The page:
Blu-ray Review: [Rec] 2

It’s easy to get lazy when making a sequel to a successful film. In some cases lazy may be the wrong word but in general the term “If it ain’t broke, don’t fix it” comes into play, especially with millions of potential dollars on the line. Studios are less inclined to take chances and risk alienating the reason the original worked so well. The problem then is that a great many sequels become weaker rehashes of their predecessors and pale in comparison. [Rec] 2 is the perfect balance of both, as it still uses the same shaky-cam technique that helped make the first film so intense and popular, and yet, it also chooses to take the story in an entirely new, much more action-packed direction.

Jaume Balaguero and Paco Plaza, who co-wrote and co-directed both [Rec] 2 and the original, explain in the special features that they were heavily influenced by the films Alien and Aliens, and how one focused more on horror while the other centered more around action. The influence does not go unnoticed as that’s the exact comparison I thought of myself while watching [Rec] 2. While the scares and claustrophobic moments still exist, [Rec] 2 is a much more action-oriented film than the original. This is obvious right from the opening moments when we’re introduced to an elite Special Operations Unit (SOU) who are heavily armed, and extremely well equipped. A far cry from the first film where those who entered the contaminated building had very few weapons, and no idea what they were getting into.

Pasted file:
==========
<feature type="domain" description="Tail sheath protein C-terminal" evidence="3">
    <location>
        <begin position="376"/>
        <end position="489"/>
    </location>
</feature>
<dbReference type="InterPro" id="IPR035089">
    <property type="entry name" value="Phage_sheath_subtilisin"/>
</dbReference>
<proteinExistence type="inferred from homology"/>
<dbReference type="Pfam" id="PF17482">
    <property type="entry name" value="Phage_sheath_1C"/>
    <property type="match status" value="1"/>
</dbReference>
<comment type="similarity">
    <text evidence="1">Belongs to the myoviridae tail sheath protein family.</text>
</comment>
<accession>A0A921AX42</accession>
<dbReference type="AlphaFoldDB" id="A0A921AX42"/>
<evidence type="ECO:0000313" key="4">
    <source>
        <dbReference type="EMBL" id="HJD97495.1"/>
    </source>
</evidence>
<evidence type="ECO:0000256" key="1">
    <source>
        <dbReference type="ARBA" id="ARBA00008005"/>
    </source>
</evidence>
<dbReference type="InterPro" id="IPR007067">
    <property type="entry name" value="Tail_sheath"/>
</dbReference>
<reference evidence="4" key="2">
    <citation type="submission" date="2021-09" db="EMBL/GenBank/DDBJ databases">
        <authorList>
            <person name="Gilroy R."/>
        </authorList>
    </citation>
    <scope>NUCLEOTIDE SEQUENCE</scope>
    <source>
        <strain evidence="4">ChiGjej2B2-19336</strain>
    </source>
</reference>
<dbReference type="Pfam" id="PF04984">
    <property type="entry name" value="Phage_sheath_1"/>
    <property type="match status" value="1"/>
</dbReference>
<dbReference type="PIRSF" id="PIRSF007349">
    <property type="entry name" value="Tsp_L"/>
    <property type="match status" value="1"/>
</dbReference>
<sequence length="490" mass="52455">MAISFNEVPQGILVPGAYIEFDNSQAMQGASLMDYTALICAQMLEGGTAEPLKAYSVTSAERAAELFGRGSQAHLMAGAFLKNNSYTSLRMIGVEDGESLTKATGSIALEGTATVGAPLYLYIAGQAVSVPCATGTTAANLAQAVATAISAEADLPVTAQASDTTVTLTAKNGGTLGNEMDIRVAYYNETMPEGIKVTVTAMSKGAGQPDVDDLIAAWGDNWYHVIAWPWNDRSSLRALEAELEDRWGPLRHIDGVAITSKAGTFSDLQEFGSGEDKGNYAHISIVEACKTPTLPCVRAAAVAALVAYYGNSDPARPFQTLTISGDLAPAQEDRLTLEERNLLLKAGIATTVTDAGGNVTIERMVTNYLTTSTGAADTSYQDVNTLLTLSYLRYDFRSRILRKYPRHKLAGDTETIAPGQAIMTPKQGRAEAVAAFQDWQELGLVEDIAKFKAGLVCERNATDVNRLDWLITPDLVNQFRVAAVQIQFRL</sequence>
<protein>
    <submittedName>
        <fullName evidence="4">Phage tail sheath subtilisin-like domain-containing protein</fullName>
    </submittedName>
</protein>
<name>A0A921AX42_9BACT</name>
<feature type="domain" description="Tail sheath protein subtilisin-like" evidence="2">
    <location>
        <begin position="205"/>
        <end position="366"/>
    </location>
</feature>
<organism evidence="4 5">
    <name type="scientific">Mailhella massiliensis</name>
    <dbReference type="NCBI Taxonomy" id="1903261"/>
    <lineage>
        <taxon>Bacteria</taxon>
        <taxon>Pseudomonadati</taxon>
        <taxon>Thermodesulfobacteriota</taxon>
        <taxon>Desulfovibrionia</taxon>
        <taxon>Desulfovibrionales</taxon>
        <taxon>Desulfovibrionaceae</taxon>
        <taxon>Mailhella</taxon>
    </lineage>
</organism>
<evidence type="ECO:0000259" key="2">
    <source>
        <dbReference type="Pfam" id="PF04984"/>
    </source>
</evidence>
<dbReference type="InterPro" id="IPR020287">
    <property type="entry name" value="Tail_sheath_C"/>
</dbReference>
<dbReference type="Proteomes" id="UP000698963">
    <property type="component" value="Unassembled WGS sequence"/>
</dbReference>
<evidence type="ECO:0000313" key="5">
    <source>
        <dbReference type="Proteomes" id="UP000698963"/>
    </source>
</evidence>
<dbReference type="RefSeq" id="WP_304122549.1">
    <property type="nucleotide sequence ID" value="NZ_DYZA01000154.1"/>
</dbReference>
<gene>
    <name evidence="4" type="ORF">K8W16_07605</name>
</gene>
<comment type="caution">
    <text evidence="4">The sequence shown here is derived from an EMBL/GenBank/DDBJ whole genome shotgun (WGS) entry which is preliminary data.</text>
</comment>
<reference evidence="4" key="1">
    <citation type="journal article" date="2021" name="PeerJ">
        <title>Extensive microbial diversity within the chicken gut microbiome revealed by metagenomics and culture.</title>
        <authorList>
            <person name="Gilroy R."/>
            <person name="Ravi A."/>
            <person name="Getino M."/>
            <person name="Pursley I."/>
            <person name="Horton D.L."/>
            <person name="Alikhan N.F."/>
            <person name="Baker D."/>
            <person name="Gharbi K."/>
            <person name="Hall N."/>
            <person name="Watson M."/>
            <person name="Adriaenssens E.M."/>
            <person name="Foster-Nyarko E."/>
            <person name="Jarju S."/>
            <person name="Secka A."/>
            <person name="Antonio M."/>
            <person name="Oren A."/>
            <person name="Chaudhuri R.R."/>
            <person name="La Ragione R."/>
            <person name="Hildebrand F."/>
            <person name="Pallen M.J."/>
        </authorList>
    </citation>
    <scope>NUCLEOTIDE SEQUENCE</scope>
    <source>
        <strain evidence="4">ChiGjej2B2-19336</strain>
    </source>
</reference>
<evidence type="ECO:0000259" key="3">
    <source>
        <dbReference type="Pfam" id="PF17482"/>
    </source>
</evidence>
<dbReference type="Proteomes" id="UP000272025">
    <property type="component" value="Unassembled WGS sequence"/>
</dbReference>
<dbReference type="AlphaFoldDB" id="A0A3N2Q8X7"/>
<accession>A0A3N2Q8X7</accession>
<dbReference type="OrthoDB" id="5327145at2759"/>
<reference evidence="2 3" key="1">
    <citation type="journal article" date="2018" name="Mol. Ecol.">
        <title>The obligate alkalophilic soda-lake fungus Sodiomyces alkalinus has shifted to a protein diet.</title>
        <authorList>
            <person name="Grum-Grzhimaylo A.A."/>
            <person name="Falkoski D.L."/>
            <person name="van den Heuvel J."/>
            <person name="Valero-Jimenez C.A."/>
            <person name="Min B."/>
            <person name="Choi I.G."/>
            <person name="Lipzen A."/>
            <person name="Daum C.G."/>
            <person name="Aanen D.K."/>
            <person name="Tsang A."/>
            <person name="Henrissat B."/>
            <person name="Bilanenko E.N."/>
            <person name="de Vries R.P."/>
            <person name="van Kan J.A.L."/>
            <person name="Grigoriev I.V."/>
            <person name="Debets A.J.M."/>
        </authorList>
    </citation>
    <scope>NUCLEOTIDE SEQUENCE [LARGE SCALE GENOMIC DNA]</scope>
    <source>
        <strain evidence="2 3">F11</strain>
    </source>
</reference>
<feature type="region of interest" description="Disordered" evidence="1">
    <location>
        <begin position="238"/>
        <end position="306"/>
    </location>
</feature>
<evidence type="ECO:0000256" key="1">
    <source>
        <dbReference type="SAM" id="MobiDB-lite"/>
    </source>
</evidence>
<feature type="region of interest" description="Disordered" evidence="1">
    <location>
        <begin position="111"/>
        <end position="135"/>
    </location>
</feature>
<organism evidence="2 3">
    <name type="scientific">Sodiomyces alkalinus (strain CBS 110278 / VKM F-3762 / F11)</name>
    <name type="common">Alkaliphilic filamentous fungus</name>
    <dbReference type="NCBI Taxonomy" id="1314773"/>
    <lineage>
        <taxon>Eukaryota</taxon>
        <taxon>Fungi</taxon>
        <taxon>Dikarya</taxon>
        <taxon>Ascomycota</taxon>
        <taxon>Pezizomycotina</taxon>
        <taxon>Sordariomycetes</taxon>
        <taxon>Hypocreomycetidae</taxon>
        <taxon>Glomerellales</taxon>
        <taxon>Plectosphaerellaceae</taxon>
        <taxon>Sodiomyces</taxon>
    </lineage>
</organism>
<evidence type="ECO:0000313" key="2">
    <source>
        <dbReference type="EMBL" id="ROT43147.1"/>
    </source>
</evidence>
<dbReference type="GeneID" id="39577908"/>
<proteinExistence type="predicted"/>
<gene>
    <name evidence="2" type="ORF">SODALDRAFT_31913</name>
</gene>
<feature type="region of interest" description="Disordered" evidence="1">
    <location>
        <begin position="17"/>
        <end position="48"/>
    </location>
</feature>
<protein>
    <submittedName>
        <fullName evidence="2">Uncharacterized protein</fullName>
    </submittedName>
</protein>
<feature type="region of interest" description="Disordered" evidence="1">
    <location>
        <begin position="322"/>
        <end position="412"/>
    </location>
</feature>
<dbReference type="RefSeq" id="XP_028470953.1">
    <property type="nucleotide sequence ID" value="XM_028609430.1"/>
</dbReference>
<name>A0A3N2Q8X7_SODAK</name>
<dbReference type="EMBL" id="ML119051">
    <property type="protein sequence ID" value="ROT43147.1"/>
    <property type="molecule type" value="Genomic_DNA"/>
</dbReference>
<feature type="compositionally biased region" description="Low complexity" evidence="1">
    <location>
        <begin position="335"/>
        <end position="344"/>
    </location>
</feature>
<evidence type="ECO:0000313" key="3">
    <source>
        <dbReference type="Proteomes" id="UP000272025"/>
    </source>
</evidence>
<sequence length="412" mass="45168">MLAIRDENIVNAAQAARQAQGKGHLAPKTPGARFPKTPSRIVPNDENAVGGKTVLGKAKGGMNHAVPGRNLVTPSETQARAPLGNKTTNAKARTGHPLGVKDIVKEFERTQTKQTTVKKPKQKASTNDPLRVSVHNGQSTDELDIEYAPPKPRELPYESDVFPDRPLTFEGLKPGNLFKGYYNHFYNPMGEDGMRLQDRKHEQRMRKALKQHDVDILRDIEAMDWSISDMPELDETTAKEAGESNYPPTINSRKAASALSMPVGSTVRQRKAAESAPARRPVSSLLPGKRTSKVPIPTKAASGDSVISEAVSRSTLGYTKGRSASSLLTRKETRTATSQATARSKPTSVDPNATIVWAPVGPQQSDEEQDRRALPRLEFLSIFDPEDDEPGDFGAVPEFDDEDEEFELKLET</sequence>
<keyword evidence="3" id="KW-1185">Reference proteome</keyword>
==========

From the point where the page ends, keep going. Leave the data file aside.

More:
The sequel begins right where [Rec] left off. The SOU arrive at the quarantined building and are tasked with escorting Dr. Owen (Jonathan Mellor), a medical officer, into the apartment so he can get a sample of the virus in order to make a vaccine. The group heads inside and the doors are sealed behind them once again. Weary of the contagious virus around him, the SOU team leader carefully sidesteps a pool of blood found in the lobby of the apartment (those who saw the original will know how it got there) and warns his men to do the same. Dr. Owen tells them not to worry and that the virus, while highly contagious, can only be transferred through bodily fluids.

Quickly proving that the film doesn’t want to tread the same waters as the original, the crew head directly to the penthouse suite where the climax of the first film took place. As one would expect, things don’t go according to plan and the group soon come face to face with the infected from the first film. Completely caught off guard by the attack the SOU want to cut their losses and leave; however, Dr. Owens is a man on a mission and he won’t vacate the premises until he’s done what he needs to do. With Owens being the only one who can get the group out via voice command, the SOU have little choice but to help the doctor complete his mission while trying to survive at the same time.

[Rec] 2 is a very effective film with some fun storytelling to be had. One place this film does fail where the original excelled is in building characters. The first film had reporter Angela Vidal (Manuela Velasco) as the one that audiences rooted for and wanted to see escape the hell she’d become trapped in. No such person exists in [Rec] 2, as the characters are simply interchangeable fodder and are just there to give multiple perspectives on the action. While one of the SOU guys is the permanent cameraman (and our main perspective throughout,) each of the other SOU members have cameras built into their helmets which allow us a picture-in-picture view from time to time when the group is split up. This works quite well, and the creative influence shines through once again as this is reminiscent of the Space Marines in Aliens.